“Yes! This is exactly what I’m talking about—dessert menus should have ice-cream sandwiches with cookies like this, and cakes, and pies, instead of this pistachio tart nonsense.”

Max laughed.

“I’ll add that to my platform,” he said.

Olivia took the last sip of her drink and pushed the glass toward Krystal.

“You joke, but I think someone needs to start a movement here.”

That had been a close one. Max added cream to his coffee and mentally kicked himself for his stupid “platform” comment. This woman obviously didn’t know who he was; why would he say something to help her figure it out?

Granted, most people didn’t recognize him when he wasn’t in uniform as Maxwell Stewart Powell III, junior United States Senator from California, at least not immediately, and that’s the way he liked it. Sometimes it dawned on them after a while, though, especially if he’d been on TV recently, and he’d been on TV a lot these days.

But Olivia obviously had no idea who he was—that had been clear from her withering “even this guy agrees with me” comment when he’d joined her conversation. No one had talked down to him like that in years.

Why did he like it so much?

He had no idea, but he knew he didn’t want this woman to figure out who he was and laugh at all of his stupid jokes like everyone else did these days. She barely even smiled at him, and the one time she had, he felt like he’d won a prize. It was weirdly nice to have to fight for a smile for the first time in a long time.

“So, Olivia, where did you move from? To move to L.A., I mean.”

She pushed some of her curly hair back into her bun and gave him that half-suspicious look again.

“New York. But I’m a native Californian—I grew up in the Bay Area.”

He lifted his coffee cup to toast to her.

“Well, welcome home.”

She touched her cup to his.

“Thanks. It’s good to be back. Even though L.A. is a lot different from the Bay Area, it still feels like coming home. But I’ve realized I only know L.A. from the perspective of a visitor, not a resident, so I have a lot to figure out. I haven’t even bought a car yet.”

He shook his head.

“You let yourself get too New York when you moved away. Soon you’re going to start lamenting the state of the bagels and pizza in California, and insisting you really can get good tacos in New York if you know where to look.”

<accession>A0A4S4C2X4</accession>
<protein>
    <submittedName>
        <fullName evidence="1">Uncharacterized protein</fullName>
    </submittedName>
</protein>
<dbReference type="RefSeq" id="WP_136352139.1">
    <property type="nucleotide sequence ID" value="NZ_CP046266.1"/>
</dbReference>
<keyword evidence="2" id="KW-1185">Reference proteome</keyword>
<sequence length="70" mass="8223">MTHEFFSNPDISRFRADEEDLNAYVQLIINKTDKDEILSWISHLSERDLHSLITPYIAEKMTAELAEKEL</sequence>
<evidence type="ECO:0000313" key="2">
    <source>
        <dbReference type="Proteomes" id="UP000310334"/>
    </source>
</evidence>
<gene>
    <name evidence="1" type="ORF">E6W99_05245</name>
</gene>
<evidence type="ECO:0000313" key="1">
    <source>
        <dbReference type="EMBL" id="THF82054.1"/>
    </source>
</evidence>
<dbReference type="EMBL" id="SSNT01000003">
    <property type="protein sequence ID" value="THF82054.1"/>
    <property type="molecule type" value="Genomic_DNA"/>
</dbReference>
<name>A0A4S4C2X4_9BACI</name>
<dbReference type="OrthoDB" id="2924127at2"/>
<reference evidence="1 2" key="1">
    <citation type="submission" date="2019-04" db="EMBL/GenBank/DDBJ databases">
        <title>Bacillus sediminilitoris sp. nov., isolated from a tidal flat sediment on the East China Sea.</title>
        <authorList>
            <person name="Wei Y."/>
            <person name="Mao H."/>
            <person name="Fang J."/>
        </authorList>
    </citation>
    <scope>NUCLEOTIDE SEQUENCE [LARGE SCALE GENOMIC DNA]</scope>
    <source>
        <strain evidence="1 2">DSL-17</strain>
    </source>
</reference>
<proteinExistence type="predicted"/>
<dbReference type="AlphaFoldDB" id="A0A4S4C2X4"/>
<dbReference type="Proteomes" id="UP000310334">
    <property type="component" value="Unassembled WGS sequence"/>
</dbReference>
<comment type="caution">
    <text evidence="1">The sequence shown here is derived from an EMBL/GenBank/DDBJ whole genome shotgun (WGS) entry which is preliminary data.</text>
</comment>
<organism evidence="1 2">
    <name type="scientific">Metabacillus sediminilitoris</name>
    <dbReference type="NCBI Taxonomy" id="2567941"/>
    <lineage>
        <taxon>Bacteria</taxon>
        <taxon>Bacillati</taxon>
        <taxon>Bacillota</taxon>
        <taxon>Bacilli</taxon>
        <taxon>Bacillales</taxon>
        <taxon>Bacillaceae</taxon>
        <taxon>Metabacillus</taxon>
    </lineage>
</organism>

Olivia burst out laughing.

He’d made her laugh. What a victory. Now all he wanted was to do it again.

“I swear, I’ll never, ever do that last thing, cross my heart! People kept trying to pretend there was actual good Mexican food in New York—and in Boston, too, for that matter. It gave me a lot of trust issues, let me tell you.”

Max grinned at her. The way she’d joked and laughed with the bartender was one of the reasons he’d initially eavesdropped on their conversation. He was so glad that smile on her face now was because of something he’d said.

“What about the bagels, though? Are you going to complain about the bagels?”

She shook her head, a smile still on her face.

“I won’t, I promise. I hate it when people do that—I didn’t even complain about the bad Mexican food on the East Coast . . . well, not until someone dragged me to a place they promised was good. Not to be weirdly patriotic, but one of the things I love about America is the regional specialties; it would feel too bland and same-same if you could get everything in the right form everywhere. I love visiting other states and finding something I’ve never had a real version of—or sometimes, never even heard of—where I live. I don’t want to change that.”

Prev page Next page